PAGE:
the decision and planning
The entire reason why we did the drive up I-81 was for a mattress run, where your stay at a hotel would get your more points than the amount you paid for. Hotel chains will publish special deals and promotions. IHG in this case brought back the Accelerate promotion program. It is different each year and is different for different people. It was the same promotion last year that got us 2 free nights, which we used at the Intercontinental Hong Kong earlier. Meg’s promotion this time wasn’t worth it, but mine was of some interest.
For me, I can satisfy all but one of the promotions with 2 stays. One is a “big city” stay in September and another with a cash and point stay. The whole thing would net me at least 38k points. Since we didn’t have any travel plans in the fall, it meant we’d have to look at D.C. for a night stay to satisfy the first stay. The price was the only determining factor for our one night stay and to my surprise, the Crowne Plaza at Dulles had the lowest price, even over the Holiday Inns and Candlewoods. Booking non-refundable wasn’t really a problem since we just had to drive up that weekend. No complaints from me.
That’s pretty much all the planning I did. As for activates, I remembered seeing that there were some hikes along the Potomac River north of IAD. So I planned on a hike on one of the days and maybe head downtown for the other. We definitely will grab some good food. Meg also liked the idea that we can visit the newly opened grocery store nearby, Wegman’s, which is “the best” and she misses very much from Buffalo.
the mattress run: Crowne Plaza Dulles Airport and surrounding area
We arrived early Saturday afternoon and checked into our hotel. With my Platinum Elite status from the Chase IHG Rewards Club Select Card, we were received an upgrade to our room, free breakfast, access to the lounge, and the choice of 500 extra points or free drinks. The room itself was large and a good hotel room. The lounge has free snacks and pop, which was held us over to dinner.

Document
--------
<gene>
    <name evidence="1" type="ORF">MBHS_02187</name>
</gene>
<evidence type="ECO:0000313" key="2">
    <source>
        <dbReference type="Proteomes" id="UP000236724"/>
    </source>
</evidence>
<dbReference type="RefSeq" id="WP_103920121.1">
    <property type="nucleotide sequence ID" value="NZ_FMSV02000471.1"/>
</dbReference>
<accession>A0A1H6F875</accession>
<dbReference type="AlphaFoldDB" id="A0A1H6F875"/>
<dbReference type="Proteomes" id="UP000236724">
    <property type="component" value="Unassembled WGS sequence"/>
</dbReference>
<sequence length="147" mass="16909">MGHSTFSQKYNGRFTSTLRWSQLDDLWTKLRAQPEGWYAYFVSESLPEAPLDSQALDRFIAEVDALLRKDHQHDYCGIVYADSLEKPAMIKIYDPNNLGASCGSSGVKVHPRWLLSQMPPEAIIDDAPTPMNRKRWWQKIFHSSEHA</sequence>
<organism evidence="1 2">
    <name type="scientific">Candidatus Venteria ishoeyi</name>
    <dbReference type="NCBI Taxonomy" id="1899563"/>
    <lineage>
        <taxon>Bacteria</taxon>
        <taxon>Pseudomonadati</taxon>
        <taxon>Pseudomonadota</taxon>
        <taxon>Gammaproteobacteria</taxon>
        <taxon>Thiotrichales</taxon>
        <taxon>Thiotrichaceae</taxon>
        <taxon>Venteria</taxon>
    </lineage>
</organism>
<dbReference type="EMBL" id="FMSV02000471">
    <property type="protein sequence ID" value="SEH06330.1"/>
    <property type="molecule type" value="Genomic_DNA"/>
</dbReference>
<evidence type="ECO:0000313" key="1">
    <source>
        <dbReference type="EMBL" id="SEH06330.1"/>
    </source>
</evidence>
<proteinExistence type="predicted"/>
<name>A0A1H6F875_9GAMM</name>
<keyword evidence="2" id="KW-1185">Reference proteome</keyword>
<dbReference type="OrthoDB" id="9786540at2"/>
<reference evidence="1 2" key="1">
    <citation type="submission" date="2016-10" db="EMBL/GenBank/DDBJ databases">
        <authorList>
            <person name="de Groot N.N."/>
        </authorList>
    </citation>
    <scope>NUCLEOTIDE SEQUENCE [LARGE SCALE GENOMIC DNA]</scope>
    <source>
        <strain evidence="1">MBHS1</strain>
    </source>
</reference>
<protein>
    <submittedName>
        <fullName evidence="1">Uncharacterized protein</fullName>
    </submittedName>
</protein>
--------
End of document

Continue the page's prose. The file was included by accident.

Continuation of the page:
After checking in, we had a few options of what to do. The area itself definitely requires a car as the D.C. public transportation might not be the most efficient close to IAD. There seems to be new subway lines extension being laid toward IAD with possible bus routes in the area. We also had the option of driving to a subway station and taking it downtown, but the hassle of parking and additional transport just didn’t seem to be worth it. However with a car, there are several things we can drive to, including the Air and Space museum we saw a sign for on our drive to our hotel.
National Air and Space Museum: Steven F. Udvar-Hazy Center
On a previous roadtrips in my youth, we visited many of the museums located in the Mall. The Air and Space Museum was indeed a favorite of ours based on our interest in history and science. While at the Museum downtown, we had seen that there was a hanger somewhere with more cool planes and things that didn’t fit downtown, like a space shuttle (the Enterprise at the time, which never went to space). Frank and I thought it would have been a better idea to find that hanger, but instead we stayed with our plans and and drove 3 hours out of D.C. to the dinosaur park. Thanks Mike and Stephen for pushing that, so worth it. Coincidentally, the Natural Bridge area is close to where I live now and the park has reopened, though my recommendation are the hikes and rivers around and not the park.